MINNEAPOLIS -- Twin Cities voters are getting mixed messages from Republicans when it comes to the repeal of the medical device tax.

A political ad by the National Republican Congressional Committee grills Democrat Angie Craig for supporting an idea that all 241 Republicans in Congress supported.

And on Tuesday Republican U.S. Rep. Erik Paulsen and Sen. Amy Klobuchar both received "Congressional Champion" awards from AdvaMed, a national med tech industry group, for their efforts to suspend the tax.

"It's hard to believe that Republicans are attacking me for opposing a tax that I believe was going to harm Minnesota families and the Minnesota economy," remarked Craig, who is running against Republican Jason Lewis for the open seat in Minnesota's Second Congressional District.

As a political newcomer Craig has no voting record to defend, so the opposition in this case is taking a shot at her position on an issue connected to her two decades in the medical device industry.

The ad highlight's Craig's support for the Affordable Care Act, which was funded in part by the tax on medical devices.

The narrator can be heard saying, "Yet Craig pushed to get her own industry a special exemption from ObamaCare taxes. Angie Craig: Big profits for her, a big disaster for us."

The accompanying image on the screen reads, "Craig's company spent $770,000 on lobbying" and includes a banner that reads, in all caps,"SPECIAL TAX EXEMPTION."

Craig spent ten years on the executive team for St. Jude Medical, a global medical device manufacturer based in St. Paul. And it's true that St. Jude will benefit from the end of the tax, but so will every other medical device maker.

But the ad fails to point out the idea received widespread support from the entire medical device industry, and that all the Republicans in Congress voted for the proposal.

"I would've voted exactly where Congressman Kline voted in Congress, and Paulsen and Emmer on that legislation," Craig told KARE.

AdvaMed, the medical device trade association, is holding its national conference at the Minneapolis Convention Center this week. The exhibitors include many familiar names from Minnesota's legendary "medical alley," which now includes 600 companies employing an estimated 36,000 Minnesotans.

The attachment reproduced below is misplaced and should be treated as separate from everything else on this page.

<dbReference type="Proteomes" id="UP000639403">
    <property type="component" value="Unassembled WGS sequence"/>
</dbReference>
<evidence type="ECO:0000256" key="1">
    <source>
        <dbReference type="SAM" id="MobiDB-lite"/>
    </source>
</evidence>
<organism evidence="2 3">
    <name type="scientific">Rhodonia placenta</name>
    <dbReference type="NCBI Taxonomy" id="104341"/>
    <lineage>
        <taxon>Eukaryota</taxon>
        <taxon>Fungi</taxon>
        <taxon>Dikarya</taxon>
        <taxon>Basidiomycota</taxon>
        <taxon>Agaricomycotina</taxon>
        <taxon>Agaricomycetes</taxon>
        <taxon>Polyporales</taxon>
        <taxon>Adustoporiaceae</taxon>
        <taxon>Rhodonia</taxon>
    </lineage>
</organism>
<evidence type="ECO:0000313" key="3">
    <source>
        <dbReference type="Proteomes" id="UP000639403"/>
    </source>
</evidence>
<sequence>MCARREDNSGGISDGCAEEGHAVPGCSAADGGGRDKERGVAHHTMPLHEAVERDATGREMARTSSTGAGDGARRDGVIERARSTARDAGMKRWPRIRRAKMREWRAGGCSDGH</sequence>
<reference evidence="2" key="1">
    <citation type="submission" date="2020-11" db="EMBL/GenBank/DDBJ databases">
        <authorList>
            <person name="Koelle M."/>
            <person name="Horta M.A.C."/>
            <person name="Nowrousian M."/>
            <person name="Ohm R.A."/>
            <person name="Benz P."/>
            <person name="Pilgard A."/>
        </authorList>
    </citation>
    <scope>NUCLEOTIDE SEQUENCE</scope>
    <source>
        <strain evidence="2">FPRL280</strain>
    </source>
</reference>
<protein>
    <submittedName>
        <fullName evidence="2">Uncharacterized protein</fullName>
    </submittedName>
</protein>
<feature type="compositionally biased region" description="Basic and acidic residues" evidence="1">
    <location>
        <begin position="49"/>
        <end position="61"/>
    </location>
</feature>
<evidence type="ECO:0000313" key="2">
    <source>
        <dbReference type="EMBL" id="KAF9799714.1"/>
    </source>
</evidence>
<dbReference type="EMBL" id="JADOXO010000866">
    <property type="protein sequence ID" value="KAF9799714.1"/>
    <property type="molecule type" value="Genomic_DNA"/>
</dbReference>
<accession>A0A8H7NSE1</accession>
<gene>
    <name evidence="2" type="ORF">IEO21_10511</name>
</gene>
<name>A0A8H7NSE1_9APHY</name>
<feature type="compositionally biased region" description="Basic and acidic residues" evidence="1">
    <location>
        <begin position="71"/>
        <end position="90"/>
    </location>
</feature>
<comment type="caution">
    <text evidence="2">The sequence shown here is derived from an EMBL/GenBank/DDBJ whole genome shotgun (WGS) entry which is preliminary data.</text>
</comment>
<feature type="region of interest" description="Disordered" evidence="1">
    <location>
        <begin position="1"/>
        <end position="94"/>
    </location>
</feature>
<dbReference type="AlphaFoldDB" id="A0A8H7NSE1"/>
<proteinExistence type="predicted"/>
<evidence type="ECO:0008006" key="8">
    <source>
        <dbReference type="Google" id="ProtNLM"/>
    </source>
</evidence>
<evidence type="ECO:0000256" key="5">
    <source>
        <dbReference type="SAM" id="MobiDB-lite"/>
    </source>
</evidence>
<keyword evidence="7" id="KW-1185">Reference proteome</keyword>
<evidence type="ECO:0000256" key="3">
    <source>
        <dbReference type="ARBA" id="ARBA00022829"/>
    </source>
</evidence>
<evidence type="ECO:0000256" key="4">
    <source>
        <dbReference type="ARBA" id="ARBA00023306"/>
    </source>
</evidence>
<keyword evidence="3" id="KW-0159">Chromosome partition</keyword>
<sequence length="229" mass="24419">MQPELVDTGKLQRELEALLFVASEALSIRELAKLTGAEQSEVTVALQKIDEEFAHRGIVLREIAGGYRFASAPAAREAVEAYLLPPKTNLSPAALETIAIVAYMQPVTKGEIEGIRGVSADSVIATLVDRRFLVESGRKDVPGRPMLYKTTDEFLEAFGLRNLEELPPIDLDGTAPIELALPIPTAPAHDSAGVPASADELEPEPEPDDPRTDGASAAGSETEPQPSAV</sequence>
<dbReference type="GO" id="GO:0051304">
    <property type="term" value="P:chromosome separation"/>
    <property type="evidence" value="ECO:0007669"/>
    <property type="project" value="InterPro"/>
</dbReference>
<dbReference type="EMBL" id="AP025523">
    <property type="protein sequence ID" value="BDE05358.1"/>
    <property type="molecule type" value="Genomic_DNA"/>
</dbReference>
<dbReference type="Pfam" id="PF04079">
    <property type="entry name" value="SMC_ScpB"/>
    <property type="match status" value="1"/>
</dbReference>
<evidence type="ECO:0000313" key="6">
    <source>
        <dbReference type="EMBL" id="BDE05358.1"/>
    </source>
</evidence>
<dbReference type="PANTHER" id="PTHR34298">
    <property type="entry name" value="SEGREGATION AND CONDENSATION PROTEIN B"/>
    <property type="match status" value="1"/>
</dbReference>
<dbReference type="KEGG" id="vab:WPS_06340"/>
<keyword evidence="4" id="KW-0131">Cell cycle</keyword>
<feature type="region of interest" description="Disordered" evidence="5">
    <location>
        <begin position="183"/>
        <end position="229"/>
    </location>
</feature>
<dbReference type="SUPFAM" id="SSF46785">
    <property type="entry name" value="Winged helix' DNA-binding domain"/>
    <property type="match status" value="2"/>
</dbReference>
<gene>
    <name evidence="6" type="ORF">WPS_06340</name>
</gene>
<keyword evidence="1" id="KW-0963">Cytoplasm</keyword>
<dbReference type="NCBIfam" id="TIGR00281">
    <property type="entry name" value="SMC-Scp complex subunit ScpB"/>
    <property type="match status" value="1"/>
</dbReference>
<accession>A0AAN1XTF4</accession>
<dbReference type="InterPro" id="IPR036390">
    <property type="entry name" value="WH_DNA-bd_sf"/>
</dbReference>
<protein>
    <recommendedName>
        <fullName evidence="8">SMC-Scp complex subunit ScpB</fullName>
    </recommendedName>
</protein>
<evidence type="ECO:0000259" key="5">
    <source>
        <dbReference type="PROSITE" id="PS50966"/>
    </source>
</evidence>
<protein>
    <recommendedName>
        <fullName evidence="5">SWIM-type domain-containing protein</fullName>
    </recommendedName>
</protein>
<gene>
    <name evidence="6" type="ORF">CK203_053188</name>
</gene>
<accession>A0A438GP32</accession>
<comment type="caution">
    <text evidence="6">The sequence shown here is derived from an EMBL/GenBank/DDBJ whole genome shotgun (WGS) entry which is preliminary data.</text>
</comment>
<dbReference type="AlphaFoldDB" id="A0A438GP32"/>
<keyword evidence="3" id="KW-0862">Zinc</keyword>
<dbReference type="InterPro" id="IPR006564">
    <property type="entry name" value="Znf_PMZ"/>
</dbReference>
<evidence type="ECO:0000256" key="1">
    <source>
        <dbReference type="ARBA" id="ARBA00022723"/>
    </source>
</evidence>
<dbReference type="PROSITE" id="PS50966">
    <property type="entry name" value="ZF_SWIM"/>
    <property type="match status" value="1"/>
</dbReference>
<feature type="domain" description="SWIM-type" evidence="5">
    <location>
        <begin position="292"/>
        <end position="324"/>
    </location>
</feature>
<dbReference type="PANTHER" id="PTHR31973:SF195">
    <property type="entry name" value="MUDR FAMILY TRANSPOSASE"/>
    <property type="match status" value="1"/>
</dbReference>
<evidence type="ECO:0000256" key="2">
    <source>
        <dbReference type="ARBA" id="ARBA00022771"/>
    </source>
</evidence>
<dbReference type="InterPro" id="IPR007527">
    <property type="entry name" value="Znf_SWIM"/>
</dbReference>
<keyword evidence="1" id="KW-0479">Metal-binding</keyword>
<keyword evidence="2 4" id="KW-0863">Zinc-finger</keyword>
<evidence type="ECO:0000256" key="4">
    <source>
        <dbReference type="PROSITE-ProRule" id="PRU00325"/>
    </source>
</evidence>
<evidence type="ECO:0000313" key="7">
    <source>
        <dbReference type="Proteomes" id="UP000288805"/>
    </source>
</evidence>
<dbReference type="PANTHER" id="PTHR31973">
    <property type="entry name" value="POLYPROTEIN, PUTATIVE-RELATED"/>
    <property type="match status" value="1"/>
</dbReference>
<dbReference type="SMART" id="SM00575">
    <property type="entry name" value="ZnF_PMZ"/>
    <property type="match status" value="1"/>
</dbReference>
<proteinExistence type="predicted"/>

At Tuesday's session Sen. Klobuchar and Rep. Paulsen were recognized for their work removing "a tax on innovation," which was included in original Affordable Care Act legislation. They worked against the tax because it applied equally to large established companies and startups that hadn't yet become profitable.

"It took five years. We finally got it over the finish line with persistence, persistence, persistence," Rep. Paulsen told a luncheon crowd, thanking industry leaders for their lobbying and advocacy.

Ironically, Paulsen's campaign has given a financial boost to the organization running the ads attacking Craig and other Democrats. The Center for Responsive Politics lists a total of $33,100 in expenditures by the Paulsen's Campaign for the NRCC in 2016.

Affordable Care Act

The remainder of the NRCC ad points out premium hikes in the individual market -- people who are not in group health insurance plans -- and assails Craig for her support for the Affordable Care Act and the idea of expanding it.

Craig said improvements are needed to deal with the cost and access issues related to the individual market, where five percent of Minnesotans get their coverage. But she doesn't believe in scrapping the ACA, which Congressional Republicans have tried to do dozens of times.

"I believe we've got to make it more affordable, but I don't think it's an either/or choice, and that's a key difference between me and Jason on that issue," Craig explained.

"We don't want to go back to the days of barring people from health coverage because of preexisting conditions, or not allowing our children to stay on our policies until age 26."

Among the health reforms she favors is legislation authoring the Medicare to negotiate prices with pharmaceutical companies to lower prescription drug prices for those enrolled in Medicare Part D. The idea is generally supported by Democrats and opposed by Republicans, who say the idea would stifle research and development.

Many experts cite rising drug prices as a key reason insurers are exiting the individual health insurance marketplace. Those companies are attempting to cover a pool of customers that is older, and less healthy -- because they can't be rejected based on preexisting conditions.

Democrats say efforts to reform the Affordable Care Act, to make it work better, have been stymied because GOP lawmakers want to scrap it altogether, and replace it with something else.

"I'm a person who grew up in a household without health insurance," Craig said. "So this is really personal to me."